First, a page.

What is a reinforcer? It is “anything that, occurring in conjunction with an act, tends to increase the probability that the act will occur again.”
Remember that the reinforcer needs to be applied when the behaviour is occurring — it’s not effective when the behaviour has finished or you are waiting for it to happen.
You can reinforce behaviour in:
- Reward yourself when you complete tasks that are difficult or you are not motivated to do.
- Reward yourself in ways that work for you — use things that you especially enjoy and appreciate; e.g., a glass of wine, a walk in the park, a movie, etc.
- Be encouraging and respond warmly when you interact with people.
- Give gifts or invent surprises.
Reinforcers can be positive or negative.
Behaviour is increased by providing something a person wants (e.g., food or praise).
- You can praise or compliment yourself or others.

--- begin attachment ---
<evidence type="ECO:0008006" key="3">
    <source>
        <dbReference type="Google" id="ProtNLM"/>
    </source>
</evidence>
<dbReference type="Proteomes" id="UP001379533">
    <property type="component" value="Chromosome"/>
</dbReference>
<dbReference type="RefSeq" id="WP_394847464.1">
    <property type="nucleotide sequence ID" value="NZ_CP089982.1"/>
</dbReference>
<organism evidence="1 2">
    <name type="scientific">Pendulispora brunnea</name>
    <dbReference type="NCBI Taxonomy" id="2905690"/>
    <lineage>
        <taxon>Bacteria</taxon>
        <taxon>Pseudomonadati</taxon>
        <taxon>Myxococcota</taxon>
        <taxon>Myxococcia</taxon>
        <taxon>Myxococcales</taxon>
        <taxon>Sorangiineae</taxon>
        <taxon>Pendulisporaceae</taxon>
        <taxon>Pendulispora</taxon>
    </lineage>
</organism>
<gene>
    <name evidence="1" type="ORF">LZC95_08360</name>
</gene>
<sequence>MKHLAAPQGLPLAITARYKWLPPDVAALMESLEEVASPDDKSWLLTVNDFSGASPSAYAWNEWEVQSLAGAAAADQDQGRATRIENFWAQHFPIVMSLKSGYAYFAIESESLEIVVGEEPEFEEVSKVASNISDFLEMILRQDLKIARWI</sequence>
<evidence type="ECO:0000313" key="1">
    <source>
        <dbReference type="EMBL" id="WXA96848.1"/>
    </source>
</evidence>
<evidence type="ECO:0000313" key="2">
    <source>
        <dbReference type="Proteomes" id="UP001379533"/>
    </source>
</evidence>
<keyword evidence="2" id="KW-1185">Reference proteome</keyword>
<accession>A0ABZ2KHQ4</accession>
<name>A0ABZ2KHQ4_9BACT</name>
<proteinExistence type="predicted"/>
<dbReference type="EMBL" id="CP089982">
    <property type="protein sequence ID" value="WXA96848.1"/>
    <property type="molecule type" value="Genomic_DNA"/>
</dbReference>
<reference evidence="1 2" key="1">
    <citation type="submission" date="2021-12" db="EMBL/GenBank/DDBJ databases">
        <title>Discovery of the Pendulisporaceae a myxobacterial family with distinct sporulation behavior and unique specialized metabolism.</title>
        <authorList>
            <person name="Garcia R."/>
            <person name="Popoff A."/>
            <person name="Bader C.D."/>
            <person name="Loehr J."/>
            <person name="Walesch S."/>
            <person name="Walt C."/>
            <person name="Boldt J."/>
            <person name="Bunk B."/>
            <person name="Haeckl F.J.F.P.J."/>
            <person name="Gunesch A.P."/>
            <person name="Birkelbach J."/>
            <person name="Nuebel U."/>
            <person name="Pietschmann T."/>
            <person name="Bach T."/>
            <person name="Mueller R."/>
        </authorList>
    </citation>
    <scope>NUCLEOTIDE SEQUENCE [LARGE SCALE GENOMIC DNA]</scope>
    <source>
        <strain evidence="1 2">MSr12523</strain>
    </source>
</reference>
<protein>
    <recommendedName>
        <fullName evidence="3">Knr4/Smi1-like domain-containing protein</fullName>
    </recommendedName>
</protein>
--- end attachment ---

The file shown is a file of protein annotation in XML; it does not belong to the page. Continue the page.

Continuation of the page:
- You can share gifts or rewards with others.
- You can reward people with your time, attention and affection.
Behaviour can be increased even by using something that is unwanted. People will change their behaviour so that something they don’t like will go away.
- You might be more social and upbeat around others to avoid looks of boredom.
- You might clean up your dishes if you get a frown from your partner.
- You might fasten your seatbelt so that the buzzing noise stops.
What you can do:
- Pay close attention to behaviour (what people are doing) so you can use principles of reinforcement.
- When you see behaviour that you want, reinforce it immediately (and enthusiastically).
- When you see behaviour that you don’t want, respond in a minimal way (pay little attention).
Information adapted from: Pryor, K., (1999). Don’t Shoot the Dog. Bantam Books: New York.